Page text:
David Salmon dsalmon at SALMON.ORG
Wed Apr 11 21:31:07 UTC 2001

The recent discussion on the Indo-European list regarding the origins of the
word "soap" prompt me to raise the same question here.

Douglas G. Kilday stated there, "The most plausible scenario has PIE *saigw-
'tallow, fat, grease, etc.' undergoing "pre-Germanic" labialization to
yielding PGmc *saip-."  Others trace it through Latin "<sebum /sevum>,
suet, grease; <sebosus>, full of tallow or grease, tallowy, greasy."   The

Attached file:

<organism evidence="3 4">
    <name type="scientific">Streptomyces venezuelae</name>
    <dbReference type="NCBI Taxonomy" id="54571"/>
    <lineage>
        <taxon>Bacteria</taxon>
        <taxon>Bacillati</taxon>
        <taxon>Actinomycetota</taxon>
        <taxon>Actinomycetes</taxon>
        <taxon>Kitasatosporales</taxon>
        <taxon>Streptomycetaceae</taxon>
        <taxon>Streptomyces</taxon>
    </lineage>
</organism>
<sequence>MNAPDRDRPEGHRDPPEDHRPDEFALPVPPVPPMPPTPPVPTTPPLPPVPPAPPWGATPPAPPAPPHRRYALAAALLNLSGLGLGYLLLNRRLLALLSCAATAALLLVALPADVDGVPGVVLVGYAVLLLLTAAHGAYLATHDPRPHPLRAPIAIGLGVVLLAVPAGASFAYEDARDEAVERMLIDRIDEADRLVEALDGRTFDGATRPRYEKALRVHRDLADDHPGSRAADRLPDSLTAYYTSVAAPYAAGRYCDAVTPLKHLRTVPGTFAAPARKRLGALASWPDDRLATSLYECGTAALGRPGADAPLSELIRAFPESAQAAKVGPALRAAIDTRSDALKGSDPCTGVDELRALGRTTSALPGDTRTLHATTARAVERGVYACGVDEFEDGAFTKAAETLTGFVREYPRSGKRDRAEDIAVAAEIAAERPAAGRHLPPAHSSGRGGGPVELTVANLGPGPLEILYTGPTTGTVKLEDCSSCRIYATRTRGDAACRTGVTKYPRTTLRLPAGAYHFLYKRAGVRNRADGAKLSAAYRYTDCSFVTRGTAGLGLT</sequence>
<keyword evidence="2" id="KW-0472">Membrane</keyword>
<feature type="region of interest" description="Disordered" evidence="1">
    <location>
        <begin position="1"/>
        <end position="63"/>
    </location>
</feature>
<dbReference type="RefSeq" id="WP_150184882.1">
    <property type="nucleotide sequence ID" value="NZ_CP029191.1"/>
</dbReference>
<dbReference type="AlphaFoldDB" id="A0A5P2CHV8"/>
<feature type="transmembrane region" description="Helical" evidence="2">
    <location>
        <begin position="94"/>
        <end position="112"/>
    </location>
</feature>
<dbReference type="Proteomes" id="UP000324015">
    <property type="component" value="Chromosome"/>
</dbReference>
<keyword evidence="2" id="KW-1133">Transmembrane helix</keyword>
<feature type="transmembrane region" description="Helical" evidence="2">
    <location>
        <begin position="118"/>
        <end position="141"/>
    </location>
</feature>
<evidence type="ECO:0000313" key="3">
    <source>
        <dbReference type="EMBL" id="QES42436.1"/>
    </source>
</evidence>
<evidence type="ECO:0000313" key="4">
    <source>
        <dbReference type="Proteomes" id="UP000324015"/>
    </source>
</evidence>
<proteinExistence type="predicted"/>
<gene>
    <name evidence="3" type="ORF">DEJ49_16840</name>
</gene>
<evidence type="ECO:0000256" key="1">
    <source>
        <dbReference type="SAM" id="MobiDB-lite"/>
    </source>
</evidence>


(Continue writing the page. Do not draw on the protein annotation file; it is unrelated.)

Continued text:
reference to tallow and grease is said to refer to the greasy component of
soap, which is formed by mixing fat and alkali, which is said to have been
used as
early as 2800 BC Babylon to remove fats from wool prior to dyeing, or to
remove fats from leather, or to clean hair.

What is the derivation of the the modern Hindi word for soap, "sAbn" or
"saabuna," etc.?


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